Michigan reports child case of tick-borne Rocky Mountain spotted fever

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Health officials in Michigan are warning residents to beware of ticks after identifying a child case of Rocky Mountain Spotted Fever (RMSF), a serious and sometimes fatal tick-borne illness.

Fox 2 Detroit reported that the child, whose sex, name and age weren’t disclosed, is from Cass County. The state’s last case of RMSF was 2009, according to the Michigan Department of Health and Human Services.

RMSF symptoms include fever, vomiting, and muscle and abdominal pain. Affected individuals sometimes exhibit a rash of small, flat, pink, non-itchy spots on the wrists, forearms and ankles that spreads to the trunk and sometimes the palms of the hands and soles of the feet a few days after infection, the news station reported. But some people with the condition never develop the rash, or the rash may look different than usual.

Prompt treatment for RMSF is crucial, as failure to undergo therapy can result in serious illness or death, Fox 2 Detroit reported. A 40-year-old woman vacationing in northeast Oklahoma who mistook her RMSF as the flu was forced to have several of her limbs partially or fully amputated after contracting the disease in July 2015.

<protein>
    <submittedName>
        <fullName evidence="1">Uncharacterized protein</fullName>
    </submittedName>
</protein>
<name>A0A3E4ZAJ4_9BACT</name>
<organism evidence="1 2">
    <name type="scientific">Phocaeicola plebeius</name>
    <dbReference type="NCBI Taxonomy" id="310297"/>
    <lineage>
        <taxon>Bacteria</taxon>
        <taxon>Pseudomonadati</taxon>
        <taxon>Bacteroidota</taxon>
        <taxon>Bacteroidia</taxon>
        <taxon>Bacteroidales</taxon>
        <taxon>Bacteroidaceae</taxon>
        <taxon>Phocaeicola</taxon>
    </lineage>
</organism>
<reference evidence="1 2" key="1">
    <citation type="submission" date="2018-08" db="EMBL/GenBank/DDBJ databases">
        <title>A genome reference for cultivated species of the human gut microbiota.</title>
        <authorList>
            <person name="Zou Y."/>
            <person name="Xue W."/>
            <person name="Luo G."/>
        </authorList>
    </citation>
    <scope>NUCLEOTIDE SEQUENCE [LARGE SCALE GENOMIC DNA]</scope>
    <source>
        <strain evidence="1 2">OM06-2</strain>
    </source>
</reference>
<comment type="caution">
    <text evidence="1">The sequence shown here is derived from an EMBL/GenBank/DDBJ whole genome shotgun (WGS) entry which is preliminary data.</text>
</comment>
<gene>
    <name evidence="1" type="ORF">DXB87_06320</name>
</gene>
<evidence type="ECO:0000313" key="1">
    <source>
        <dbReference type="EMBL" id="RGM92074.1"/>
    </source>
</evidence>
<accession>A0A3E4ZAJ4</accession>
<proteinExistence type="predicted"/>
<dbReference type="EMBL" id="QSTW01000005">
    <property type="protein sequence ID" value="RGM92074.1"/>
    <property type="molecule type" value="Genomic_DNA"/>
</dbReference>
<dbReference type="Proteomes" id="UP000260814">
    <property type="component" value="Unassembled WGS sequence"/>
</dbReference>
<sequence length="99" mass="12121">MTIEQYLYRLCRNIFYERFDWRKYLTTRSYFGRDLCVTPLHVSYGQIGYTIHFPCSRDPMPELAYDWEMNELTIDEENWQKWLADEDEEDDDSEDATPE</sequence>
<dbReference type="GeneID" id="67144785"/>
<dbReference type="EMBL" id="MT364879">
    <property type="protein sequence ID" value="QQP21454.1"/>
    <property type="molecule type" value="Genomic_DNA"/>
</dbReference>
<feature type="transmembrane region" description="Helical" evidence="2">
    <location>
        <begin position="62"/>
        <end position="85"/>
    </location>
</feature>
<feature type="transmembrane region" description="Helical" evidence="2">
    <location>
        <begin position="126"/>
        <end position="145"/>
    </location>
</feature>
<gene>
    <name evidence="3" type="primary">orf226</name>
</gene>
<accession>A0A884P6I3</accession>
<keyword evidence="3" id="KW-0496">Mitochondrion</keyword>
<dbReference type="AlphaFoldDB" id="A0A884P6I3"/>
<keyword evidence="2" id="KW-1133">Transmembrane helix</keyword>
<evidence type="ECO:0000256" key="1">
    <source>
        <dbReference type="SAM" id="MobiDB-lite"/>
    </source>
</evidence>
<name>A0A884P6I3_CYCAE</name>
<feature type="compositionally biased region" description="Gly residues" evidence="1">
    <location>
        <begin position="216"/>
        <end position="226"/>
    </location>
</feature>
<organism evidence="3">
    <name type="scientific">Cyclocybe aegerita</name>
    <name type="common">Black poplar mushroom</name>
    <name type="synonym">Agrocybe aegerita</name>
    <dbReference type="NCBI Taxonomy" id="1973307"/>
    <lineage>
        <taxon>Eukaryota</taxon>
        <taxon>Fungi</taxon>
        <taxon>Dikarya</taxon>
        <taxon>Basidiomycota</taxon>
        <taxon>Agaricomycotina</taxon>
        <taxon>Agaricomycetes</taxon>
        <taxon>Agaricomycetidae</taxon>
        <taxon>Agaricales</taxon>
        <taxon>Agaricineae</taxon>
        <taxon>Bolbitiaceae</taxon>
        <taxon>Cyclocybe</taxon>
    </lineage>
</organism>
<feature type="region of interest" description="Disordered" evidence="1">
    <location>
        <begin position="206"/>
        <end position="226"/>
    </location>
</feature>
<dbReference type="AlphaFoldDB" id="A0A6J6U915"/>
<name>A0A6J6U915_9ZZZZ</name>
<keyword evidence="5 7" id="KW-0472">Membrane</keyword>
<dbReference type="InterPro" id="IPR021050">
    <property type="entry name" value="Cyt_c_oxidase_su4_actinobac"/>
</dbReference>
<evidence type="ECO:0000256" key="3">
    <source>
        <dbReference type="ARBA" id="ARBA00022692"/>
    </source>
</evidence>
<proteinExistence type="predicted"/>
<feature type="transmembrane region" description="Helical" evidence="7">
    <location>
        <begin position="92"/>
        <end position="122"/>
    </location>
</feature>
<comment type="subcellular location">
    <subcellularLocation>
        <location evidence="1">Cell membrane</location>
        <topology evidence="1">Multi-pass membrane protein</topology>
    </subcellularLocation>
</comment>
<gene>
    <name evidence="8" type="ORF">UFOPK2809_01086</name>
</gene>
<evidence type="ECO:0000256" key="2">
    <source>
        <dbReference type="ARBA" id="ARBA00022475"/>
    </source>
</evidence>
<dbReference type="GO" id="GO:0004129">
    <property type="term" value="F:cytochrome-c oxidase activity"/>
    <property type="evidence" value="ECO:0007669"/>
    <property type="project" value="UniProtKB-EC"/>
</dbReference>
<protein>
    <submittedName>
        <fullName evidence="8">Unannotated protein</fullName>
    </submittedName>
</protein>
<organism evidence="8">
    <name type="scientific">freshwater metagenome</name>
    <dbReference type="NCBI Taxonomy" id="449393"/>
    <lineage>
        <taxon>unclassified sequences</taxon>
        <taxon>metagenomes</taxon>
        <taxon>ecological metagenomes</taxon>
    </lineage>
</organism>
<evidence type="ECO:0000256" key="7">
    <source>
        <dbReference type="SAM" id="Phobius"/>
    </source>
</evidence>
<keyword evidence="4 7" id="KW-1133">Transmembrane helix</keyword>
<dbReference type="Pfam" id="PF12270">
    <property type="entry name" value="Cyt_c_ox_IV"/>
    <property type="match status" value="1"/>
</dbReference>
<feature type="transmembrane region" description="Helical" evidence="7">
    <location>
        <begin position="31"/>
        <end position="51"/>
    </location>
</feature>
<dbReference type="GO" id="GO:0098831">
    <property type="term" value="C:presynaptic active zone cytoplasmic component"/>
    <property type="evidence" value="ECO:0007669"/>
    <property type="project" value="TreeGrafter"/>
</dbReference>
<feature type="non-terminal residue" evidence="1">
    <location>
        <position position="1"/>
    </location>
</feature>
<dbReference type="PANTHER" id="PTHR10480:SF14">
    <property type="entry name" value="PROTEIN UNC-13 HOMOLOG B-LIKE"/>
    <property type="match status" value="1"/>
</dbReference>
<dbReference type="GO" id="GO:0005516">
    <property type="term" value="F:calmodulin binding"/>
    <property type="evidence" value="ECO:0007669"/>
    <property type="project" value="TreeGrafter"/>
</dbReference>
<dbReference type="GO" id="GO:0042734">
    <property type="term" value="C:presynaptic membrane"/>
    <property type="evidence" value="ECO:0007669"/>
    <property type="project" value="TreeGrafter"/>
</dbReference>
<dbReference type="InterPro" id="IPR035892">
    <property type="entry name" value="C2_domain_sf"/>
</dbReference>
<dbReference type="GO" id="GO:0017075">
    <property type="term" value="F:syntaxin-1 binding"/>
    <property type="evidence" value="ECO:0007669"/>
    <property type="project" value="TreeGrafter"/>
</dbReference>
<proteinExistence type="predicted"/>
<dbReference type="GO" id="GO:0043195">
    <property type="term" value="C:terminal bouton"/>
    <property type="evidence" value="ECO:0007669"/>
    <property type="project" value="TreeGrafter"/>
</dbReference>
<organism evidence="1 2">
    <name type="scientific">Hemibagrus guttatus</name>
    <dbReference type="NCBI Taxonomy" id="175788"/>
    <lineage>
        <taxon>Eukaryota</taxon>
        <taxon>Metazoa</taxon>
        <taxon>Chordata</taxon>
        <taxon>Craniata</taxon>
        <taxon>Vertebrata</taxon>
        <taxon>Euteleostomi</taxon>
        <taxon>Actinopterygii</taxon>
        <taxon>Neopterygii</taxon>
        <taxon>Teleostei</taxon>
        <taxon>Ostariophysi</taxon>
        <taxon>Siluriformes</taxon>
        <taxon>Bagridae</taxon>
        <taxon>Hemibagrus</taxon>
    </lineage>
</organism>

According to the Centers for Disease Control and Prevention (CDC), the antibiotic doxycycline is the first-line treatment for the condition for adults and children, and it is most effective if started before the fifth day of symptoms.

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The bacterium Rickettsia rickettsia causes RMSF, according to the CDC. Various ticks, including the American dog tick (Dermacentor variabalis) as well as the Rocky Mountain wood tick (Dermacentor andersoni) and the brown dog tick (Rhipecephalus sanguineus) carry RMSF. The most common tick in Michigan is the American dog tick.

Incidence of RMSF has increased during the last decade, from less than two cases per million people in 2000 to more than six cases per million in 2010, according to the CDC. However, the proportion of RMSF cases resulting in death has declined to a low of less than .5 percent during that same time period.

Methods for preventing RMSF and other tick-borne illnesses include avoiding tick-infested areas, using insect repellent, bathing oneself and washing clothes within a couple of hours of coming indoors from a potentially infested area, and performing daily tick checks.